The weekend of Sept. 17 and 18 California Lutheran University’s Community Service Center worked with United Way to send out students and members of the community alike for charity and community outreach opportunities.
Since 2001, Day of Caring has been an effort shared by community members to offer hands-on help to sites around the local community. It offered services that were hands-on and provided the community with help that charity organizations might offer.
The way one might get involved is through clubs. Several clubs were a part of this event in order to gain access to their allocated club funds. Some helpers were mandated by their work to give back to their community through various traditions within that company, or a spark of communal pride.
However, that was not the whole story. Volunteers were able to sign up and receive work that impacted the community in a major way and with them being strictly volunteers, this painted a good-hearted picture of those who helped.
“I love community service. I feel like it’s a lot more than just going out and digging a trench or plowing a field. It’s a way of recognizing your privilege and your place and saying ‘OK, this is the way I can give back for how I’ve been blessed,'”Environment and Sustainability Intern Rachel Lapp said.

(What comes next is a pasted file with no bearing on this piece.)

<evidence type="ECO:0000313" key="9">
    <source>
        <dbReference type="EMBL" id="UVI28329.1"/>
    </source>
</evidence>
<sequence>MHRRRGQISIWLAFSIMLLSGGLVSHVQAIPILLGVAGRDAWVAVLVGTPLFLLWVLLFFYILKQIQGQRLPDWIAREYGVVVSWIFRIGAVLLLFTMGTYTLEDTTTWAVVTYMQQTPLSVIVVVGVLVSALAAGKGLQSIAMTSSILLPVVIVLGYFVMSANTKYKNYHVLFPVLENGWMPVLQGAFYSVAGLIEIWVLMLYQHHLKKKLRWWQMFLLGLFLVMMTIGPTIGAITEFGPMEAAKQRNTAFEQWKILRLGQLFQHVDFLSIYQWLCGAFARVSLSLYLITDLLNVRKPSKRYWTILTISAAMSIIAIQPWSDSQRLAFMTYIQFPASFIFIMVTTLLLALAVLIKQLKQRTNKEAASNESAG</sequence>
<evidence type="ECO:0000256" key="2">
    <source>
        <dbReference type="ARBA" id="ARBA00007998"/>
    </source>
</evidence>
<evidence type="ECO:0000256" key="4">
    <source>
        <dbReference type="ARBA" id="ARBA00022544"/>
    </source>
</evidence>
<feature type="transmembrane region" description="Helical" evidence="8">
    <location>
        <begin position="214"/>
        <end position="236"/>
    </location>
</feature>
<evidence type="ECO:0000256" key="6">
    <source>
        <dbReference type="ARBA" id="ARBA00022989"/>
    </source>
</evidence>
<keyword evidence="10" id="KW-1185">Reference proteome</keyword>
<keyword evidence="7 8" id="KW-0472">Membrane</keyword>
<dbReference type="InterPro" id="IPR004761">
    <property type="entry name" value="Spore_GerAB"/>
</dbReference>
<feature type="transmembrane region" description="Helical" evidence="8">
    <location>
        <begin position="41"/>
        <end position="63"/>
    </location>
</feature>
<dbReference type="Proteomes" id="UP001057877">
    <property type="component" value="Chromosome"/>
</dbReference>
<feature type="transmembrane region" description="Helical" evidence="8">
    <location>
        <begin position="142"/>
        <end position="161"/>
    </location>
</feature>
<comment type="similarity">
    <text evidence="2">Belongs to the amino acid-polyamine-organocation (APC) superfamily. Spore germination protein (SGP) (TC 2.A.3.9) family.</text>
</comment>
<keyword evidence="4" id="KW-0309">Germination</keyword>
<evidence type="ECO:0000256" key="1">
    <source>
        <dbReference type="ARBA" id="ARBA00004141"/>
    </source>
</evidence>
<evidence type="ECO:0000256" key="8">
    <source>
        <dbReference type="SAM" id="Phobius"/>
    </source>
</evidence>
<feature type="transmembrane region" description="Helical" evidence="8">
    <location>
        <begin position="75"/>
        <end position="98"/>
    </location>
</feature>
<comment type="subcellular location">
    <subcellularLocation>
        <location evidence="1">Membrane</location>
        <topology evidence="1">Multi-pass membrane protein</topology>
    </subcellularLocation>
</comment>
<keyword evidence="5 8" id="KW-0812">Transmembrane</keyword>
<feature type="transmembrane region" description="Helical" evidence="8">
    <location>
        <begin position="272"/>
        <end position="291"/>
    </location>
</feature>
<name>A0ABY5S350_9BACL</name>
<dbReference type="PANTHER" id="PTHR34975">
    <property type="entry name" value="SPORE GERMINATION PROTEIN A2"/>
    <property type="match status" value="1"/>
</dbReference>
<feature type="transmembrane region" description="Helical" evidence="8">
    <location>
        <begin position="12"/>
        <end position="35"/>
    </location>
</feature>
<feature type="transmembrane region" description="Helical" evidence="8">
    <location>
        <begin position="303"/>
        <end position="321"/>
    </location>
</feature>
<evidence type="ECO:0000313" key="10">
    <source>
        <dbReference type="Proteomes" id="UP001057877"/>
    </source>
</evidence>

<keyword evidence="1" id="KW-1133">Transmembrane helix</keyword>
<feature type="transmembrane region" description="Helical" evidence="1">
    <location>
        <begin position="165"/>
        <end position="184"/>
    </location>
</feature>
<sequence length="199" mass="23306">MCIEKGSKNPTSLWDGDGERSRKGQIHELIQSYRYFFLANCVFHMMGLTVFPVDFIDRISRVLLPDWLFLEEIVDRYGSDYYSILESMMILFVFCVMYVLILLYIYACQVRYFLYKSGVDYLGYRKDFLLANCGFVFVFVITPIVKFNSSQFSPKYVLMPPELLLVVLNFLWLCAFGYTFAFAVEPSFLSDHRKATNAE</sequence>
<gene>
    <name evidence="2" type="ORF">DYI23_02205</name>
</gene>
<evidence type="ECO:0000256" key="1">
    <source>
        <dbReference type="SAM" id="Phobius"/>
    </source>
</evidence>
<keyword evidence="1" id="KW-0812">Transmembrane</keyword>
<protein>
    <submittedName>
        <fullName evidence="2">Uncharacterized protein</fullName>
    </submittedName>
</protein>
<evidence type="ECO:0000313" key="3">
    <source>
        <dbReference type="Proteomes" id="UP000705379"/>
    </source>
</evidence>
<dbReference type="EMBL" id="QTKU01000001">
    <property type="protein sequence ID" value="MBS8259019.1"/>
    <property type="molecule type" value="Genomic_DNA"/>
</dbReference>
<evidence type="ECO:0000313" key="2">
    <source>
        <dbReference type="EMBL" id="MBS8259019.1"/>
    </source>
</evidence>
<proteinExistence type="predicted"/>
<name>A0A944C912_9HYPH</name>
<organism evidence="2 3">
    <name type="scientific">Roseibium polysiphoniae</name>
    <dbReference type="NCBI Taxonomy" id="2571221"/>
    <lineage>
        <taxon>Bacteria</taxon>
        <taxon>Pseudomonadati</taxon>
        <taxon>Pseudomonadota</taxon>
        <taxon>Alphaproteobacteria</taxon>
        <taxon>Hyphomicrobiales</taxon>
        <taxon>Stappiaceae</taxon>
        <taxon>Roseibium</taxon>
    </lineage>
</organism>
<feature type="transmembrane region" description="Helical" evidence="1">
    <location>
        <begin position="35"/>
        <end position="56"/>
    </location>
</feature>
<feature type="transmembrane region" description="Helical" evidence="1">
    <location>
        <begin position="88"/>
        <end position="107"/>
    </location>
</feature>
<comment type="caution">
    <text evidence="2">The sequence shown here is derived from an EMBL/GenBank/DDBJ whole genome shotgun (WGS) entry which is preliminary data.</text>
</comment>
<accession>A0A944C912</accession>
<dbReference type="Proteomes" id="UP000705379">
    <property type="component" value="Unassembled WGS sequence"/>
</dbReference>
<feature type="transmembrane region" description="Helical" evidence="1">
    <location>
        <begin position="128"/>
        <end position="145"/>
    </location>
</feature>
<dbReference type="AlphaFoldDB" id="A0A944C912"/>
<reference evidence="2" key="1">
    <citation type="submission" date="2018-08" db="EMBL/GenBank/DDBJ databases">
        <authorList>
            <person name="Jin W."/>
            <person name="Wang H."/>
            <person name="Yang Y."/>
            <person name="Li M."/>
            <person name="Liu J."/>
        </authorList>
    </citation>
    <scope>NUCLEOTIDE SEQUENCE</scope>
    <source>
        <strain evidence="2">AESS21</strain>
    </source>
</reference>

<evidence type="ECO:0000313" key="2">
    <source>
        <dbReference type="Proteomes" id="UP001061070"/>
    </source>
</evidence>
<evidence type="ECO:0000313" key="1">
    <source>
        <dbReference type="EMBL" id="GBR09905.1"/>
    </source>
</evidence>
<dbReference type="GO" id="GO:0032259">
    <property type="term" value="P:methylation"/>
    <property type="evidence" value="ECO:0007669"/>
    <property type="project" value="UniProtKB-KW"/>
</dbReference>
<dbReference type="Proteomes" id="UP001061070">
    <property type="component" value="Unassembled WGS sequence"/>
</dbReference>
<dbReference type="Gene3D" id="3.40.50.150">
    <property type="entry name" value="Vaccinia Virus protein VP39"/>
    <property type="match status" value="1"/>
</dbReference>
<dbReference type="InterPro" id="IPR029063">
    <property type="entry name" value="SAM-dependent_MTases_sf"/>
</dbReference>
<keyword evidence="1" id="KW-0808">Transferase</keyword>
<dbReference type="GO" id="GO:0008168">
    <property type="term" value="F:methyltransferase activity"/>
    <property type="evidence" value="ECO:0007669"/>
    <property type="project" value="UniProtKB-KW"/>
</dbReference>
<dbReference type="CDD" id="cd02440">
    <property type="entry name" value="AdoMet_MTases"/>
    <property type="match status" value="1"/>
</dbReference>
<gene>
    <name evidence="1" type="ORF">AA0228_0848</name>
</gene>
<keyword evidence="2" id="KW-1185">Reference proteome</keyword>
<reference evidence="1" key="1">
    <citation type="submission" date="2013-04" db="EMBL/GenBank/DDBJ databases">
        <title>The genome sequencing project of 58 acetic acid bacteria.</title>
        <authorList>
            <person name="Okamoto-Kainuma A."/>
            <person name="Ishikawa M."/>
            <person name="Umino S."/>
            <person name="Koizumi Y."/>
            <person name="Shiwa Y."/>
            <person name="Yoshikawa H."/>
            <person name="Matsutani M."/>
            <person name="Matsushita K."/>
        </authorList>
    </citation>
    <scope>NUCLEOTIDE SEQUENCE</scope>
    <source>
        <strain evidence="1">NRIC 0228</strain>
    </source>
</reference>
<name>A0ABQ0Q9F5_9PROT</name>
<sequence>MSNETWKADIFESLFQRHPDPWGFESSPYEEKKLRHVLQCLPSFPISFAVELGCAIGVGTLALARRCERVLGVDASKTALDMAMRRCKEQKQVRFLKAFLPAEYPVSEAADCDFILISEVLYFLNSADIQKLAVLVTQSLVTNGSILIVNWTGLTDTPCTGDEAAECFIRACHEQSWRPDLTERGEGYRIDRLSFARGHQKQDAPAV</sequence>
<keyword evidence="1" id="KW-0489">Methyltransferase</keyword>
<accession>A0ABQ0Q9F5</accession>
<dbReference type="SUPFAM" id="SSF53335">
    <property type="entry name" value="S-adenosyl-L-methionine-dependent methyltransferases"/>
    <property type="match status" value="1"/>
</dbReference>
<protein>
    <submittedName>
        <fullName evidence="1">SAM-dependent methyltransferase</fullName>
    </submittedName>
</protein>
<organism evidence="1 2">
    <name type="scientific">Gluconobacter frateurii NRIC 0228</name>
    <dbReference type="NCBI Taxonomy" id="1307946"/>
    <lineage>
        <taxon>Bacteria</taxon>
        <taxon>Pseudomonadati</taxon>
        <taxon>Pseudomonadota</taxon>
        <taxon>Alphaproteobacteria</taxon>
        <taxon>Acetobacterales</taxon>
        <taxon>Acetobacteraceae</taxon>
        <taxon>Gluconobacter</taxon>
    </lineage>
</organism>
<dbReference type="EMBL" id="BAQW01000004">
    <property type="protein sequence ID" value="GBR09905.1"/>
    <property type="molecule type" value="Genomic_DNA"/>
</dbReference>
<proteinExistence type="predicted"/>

Several students at Cal Lutheran were present among the volunteers, as Cal Lutheran’s campus was a kick-off site for those around the community to lend a hand.
Local businesses, like the Thousand Oaks Wells Fargo branch, also served by lending about 12 employees to serve alongside students.
“We love it. At Wells Fargo we definitely encourage our team members to give back…This is one of our favorite events of the year and we’re really looking forward to it,” said Ali Nawabi, Conejo Valley district manager.
Wells Fargo, Cal Lutheran students and volunteers were able to provide hands-on services to the community by participating in activities from spreading mulch in the Conejo Botanical Gardens to cleaning library books in the Simi Valley Library.
“Yes, it is part of our job, but I want to be able to help so I am excited to go to the library…I do my part to make it look nice so that it can be enjoyed by Simi Valley’s citizens,” said Adam Santa Cruz, CSC advocacy intern.
The words “give back” and “charity” are used to describe this type of work, but another word that was also incorporated this year was “community.” These efforts benefited the community and will continue to do so until next year when the movement picks up again.